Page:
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‘No confidential informants at issue’ in redacted RCMP documents related to N.S. shooting

RCMP Supt. Darren Campbell provides an update of the Nova Scotia shootings at RCMP headquarters in Dartmouth, N.S., Tuesday, April 28, 2020. Prosecutors are arguing that fully revealing the information used to obtain search warrants following the province's recent mass shooting could compromise the "massive" police investigation and identify innocent parties. THE CANADIAN PRESS/Andrew Vaughan.
RCMP Supt. Darren Campbell provides an update of the Nova Scotia shootings at RCMP headquarters in Dartmouth, N.S., Tuesday, April 28, 2020. Prosecutors are arguing that fully revealing the information used to obtain search warrants following the province's recent mass shooting could compromise the "massive" police investigation and identify innocent parties. THE CANADIAN PRESS/Andrew Vaughan.

Prosecutors are arguing that journalists — and their lawyer — must be barred from the first portion of court proceedings that will determine the release of redacted information used in the police investigation of April’s mass shooting.

A media consortium, including Global News, is attempting to obtain the blacked-out sections of documents submitted by the RCMP to obtain search warrants for the killer’s properties, but the format of those proceedings has not yet been determined by a judge.

On Friday, Crown attorney Mark Covan argued that a confidential, in-camera hearing must be held early in order to ensure neither the journalists, nor their lawyer, are privy to sensitive information.

David Coles, representing the consortium, argued that allowing the Crown to have an in-camera hearing first would delay scheduled court dates, limit cross-examination, and allow the Crown extra time to argue its case against lifting the redactions.

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At the heart of the debate is what the Crown calls “protected information,” including the investigative techniques used by RCMP in the early days of their probe into one of the deadliest mass shootings in Canadian history.

Other areas of concern identified by Covan include the reasons why RCMP are pursuing certain avenues of investigation, the names of potential suspects, and the names of those interviewed by police, like acquaintances of the shooter.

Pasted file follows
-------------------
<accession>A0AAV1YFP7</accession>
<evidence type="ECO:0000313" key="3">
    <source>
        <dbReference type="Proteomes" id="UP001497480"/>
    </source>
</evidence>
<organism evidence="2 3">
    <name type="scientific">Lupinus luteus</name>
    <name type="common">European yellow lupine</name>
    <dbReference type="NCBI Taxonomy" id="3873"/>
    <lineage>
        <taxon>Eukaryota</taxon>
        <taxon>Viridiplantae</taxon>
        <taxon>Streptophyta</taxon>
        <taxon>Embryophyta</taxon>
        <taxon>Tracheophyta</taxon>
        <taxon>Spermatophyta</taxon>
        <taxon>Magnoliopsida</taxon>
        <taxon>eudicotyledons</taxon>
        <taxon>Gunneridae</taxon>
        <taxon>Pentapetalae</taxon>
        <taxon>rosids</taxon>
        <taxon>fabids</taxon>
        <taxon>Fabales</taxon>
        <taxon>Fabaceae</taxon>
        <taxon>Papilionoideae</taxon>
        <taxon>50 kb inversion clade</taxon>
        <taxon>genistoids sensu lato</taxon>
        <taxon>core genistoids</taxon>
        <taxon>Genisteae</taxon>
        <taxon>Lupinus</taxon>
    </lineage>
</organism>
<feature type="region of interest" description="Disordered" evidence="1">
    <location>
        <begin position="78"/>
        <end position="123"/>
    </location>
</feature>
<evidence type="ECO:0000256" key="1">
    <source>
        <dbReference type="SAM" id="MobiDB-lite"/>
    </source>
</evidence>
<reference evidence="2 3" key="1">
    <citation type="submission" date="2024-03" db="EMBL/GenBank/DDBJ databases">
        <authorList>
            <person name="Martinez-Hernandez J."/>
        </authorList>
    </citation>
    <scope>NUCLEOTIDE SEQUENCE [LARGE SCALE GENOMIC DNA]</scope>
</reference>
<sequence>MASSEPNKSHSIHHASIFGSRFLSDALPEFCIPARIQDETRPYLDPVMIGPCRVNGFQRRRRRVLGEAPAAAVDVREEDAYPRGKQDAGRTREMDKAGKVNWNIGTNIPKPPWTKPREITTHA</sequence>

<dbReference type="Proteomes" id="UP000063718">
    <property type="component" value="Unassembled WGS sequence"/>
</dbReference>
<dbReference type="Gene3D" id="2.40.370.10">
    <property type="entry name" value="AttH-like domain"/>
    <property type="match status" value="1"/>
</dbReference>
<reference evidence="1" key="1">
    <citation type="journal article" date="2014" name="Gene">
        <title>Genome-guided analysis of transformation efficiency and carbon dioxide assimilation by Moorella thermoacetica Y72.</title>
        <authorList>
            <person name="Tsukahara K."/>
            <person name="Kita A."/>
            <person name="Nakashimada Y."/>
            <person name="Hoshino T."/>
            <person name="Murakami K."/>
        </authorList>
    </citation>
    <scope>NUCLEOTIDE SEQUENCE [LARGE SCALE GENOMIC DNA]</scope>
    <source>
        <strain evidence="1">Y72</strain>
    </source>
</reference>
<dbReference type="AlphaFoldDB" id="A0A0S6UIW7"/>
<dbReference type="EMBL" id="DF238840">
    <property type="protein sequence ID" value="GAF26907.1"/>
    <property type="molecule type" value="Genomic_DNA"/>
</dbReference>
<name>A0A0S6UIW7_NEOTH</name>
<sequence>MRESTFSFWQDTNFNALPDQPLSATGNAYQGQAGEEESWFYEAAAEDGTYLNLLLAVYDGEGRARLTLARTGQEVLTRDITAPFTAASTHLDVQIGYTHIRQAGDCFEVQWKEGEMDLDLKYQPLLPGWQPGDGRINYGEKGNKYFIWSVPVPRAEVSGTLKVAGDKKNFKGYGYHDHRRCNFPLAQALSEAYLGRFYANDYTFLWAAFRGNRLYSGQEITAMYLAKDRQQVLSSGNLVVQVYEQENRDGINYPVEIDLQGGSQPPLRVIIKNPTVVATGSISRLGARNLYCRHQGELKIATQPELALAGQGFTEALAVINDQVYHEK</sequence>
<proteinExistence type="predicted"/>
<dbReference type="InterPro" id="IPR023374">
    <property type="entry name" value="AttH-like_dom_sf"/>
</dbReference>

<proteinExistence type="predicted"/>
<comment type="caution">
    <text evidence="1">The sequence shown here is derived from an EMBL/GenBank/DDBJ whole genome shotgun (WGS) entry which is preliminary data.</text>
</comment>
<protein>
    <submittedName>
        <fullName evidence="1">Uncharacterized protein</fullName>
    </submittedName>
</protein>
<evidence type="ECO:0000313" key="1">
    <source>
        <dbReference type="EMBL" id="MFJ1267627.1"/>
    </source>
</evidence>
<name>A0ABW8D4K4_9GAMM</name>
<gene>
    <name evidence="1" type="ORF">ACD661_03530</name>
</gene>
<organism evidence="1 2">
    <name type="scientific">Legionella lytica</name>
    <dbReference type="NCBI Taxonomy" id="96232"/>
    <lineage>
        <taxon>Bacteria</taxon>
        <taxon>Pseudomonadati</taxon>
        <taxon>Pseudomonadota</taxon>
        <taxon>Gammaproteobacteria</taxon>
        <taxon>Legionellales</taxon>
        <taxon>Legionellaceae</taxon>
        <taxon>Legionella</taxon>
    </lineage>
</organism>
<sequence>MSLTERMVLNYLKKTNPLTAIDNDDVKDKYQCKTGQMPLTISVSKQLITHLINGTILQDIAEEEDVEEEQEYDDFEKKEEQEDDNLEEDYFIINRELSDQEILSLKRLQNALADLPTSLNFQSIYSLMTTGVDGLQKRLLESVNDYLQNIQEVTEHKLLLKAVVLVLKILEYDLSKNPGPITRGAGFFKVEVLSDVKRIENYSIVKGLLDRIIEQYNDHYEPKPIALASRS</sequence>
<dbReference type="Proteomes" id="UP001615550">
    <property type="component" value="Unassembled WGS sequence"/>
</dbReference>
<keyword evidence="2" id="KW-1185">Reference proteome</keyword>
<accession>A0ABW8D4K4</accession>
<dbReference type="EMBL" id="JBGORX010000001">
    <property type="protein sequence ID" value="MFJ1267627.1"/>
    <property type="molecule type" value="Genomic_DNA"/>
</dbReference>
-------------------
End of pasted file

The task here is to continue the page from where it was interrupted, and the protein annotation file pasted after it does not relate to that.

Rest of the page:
“If all vetting was, was to take out the names, take out the identity of the confidential informants, take out the investigative technique, take out the names of suspects — if that’s all vetting was, that would be fantastic,” he told Justice Laurel Halfpenny-MacQuarrie.

“It’s the inadvertent disclosure, it’s the slips.”

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In his arguments, Covan relied heavily on case law that cites the unique protection rights of confidential informants, and information that could reveal the identity of confidential informants.

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Coles countered with the Crown’s confirmation, already on record, that “no confidential informants are at issue in this proceeding.”

“The case law does not support a position that people involved in an investigation who are not charged are entitled to anonymity,” Coles wrote in court documents filed on Thursday morning.

“The public’s right to have access to this information outweighs the privacy interests of a citizen, even one who was a suspect but is ultimately absolved of any criminal activity.”

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Covan argued that holding an in-camera hearing before the scheduled court dates of July 20-24 would protect the integrity of the ongoing RCMP investigation. It would allow the judge to determine, privately, whether certain redactions must not be lifted, and whether debating them in public, for example, might tip off an individual that the RCMP is investigating.

Covan said Coles, on behalf of the journalists, would be allowed to submit written questions to any witnesses he called.

Coles said that was meaningless, since he wouldn’t be able to hear the answers and wouldn’t have time to craft the right questions before the hearing is held.

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Instead, he advocated for a process that begins with cross-examination and the presentation of all evidence. The judge would decide whose arguments to hear first, and any matters that need to be held in-camera, privately, would be. Anything not determined by the judge to require confidentiality would be heard in open court.

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“(The Crown) has to establish that it’s necessary to keep the particular redactions for purposes of preserving or not interfering with some particular investigation,” Coles argued.

“It’s not enough that (the RCMP) are doing an investigation. He can’t give you speculative information that may or may not be required to be kept.”

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Four days have been set aside in court, beginning on July 20, for the arguments for and against lifting the redactions in the documents.

Halfpenny-MacQuarrie said she expects to make a decision the format of proceedings by July 15.